Depending on which coupon aggregator you are using (and no matter if it offers email subscription or not), you can track site-specific updates using this method. For example, I regularly use either Promocodes.us (USA-only) or CouponSherpa to search for coupons (before I do shopping). So to be updated of new deals (for my future purchase), I need to create a new alert restricted to this domain:
Step Two: Coupon Organization
It’s all very well having the above tools to hand in your browser and installed on your desktop, but they may not be of any use if you’ve got too much going on and everything is muddled. As we’ve said before, organization is key when you’re using coupons in everyday life, and if you read on, you’ll find our favorite ways to make sense of the large volume of coupons you’re being sent…
1. SHOPPING LISTS
If you want to save money, and you’re in charge of the shopping then you need to make lists. There’s no two ways about it! When they’re compiled online, however, they can have more than just one purpose.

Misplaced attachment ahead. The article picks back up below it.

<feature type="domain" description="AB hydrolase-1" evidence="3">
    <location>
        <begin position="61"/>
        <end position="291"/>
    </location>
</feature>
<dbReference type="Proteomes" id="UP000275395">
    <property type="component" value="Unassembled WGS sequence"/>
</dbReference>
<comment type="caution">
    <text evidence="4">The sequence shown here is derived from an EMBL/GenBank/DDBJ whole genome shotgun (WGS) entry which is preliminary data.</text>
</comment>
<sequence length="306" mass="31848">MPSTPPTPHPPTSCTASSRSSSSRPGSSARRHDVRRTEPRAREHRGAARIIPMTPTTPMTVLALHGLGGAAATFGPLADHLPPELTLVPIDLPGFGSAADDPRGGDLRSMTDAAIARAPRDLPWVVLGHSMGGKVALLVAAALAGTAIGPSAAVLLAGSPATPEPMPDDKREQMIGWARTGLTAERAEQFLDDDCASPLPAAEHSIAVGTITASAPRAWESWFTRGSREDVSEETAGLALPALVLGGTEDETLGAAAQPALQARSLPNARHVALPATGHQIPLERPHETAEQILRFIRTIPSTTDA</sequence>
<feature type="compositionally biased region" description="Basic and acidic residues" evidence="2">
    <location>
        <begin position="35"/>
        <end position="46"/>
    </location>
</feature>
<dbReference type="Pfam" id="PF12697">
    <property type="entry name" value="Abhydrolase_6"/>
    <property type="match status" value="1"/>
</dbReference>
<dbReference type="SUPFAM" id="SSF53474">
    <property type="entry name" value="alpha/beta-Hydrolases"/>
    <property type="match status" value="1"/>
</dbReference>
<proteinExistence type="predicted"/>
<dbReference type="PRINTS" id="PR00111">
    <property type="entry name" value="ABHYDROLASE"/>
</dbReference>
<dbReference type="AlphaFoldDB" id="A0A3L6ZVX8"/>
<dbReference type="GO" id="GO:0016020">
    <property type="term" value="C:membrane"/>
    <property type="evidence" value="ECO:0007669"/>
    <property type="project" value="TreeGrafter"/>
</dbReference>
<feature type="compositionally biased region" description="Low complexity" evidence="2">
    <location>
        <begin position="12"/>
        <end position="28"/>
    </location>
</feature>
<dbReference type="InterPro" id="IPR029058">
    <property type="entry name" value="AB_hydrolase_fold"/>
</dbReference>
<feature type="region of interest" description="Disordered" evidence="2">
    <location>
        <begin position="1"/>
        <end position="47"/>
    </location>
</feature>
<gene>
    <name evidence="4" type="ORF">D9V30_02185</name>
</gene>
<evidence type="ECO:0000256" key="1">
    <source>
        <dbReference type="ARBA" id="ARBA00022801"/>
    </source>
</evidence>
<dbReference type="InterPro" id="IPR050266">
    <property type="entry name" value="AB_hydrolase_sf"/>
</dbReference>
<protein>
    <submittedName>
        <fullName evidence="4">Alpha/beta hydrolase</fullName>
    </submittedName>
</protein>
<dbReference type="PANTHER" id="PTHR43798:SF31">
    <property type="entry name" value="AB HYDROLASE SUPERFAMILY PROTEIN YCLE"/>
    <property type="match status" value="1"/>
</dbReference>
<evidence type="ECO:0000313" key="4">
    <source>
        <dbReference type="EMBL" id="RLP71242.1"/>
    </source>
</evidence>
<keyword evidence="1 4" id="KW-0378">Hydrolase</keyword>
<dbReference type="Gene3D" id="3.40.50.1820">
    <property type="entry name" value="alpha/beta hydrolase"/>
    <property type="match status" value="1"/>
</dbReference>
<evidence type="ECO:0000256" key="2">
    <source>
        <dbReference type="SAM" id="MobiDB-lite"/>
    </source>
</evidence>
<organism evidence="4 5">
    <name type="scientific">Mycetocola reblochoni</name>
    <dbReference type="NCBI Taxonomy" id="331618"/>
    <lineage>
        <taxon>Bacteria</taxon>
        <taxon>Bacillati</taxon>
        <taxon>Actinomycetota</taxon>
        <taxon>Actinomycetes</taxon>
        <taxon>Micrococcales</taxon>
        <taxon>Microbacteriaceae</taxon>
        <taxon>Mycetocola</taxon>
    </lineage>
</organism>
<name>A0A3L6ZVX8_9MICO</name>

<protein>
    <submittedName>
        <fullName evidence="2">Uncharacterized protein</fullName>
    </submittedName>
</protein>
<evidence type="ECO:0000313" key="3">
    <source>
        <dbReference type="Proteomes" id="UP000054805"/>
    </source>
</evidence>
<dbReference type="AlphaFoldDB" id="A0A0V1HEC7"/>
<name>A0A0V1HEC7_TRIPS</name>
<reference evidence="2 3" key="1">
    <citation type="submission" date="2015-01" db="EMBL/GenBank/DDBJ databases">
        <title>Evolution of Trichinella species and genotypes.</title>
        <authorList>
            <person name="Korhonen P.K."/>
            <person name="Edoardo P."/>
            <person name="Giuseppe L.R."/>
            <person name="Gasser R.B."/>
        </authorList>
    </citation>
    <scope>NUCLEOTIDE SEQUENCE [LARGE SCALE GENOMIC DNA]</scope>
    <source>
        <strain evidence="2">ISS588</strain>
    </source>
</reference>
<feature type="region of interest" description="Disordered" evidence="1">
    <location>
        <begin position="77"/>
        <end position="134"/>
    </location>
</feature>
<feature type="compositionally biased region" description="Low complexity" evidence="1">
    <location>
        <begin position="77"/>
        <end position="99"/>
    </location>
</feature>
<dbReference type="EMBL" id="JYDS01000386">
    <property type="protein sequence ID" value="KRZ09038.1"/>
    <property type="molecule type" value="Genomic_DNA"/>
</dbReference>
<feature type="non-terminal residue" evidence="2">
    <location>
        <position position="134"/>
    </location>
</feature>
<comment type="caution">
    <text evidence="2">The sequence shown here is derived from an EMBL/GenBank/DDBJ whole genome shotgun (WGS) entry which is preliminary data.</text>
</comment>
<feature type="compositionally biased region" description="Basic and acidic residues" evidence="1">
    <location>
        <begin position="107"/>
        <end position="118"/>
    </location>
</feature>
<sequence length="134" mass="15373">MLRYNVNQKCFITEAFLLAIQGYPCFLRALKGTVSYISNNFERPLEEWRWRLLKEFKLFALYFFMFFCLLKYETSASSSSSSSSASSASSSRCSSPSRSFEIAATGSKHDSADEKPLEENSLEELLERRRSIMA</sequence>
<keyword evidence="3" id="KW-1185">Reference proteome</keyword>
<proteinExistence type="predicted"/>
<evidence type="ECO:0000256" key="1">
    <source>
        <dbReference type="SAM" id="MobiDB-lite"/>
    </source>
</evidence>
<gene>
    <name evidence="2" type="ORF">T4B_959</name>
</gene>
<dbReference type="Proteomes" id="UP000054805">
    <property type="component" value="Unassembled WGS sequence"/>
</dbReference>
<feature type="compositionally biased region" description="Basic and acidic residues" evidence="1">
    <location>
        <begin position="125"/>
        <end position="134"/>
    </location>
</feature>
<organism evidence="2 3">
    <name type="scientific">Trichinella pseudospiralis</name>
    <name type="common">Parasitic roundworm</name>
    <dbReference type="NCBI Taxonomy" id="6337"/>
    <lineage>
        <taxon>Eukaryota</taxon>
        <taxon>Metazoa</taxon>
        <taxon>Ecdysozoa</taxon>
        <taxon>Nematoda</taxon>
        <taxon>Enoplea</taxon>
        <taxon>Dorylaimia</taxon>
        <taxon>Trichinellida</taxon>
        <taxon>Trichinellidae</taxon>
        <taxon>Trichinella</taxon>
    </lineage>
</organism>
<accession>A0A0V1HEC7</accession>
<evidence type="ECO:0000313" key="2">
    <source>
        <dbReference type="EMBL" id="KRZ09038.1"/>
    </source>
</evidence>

You can share your shopping lists with others, you can make lists of the things you want but can’t necessarily afford (also known as ‘wish lists’, which are a great way for friends to find out what to buy you on special occasions without asking) and you can find coupons to use online as you are browsing for things you want to buy (don’t forget the FireFox add-on we told you about: RetailMeNot).
GifTag is another great website that takes a screenshot of a product when you add it to your list. This might seem futile at first, but when you’re looking through your list for a product you can’t remember the name of, seeing a thumbnail can make the process a whole lot faster. This is especially useful for people who shop for clothing or crafts, which often have unusual and difficult to remember names, but distinctive looks. There is also a GifTag FireFox add-on, so you can integrate it into your browsing experience…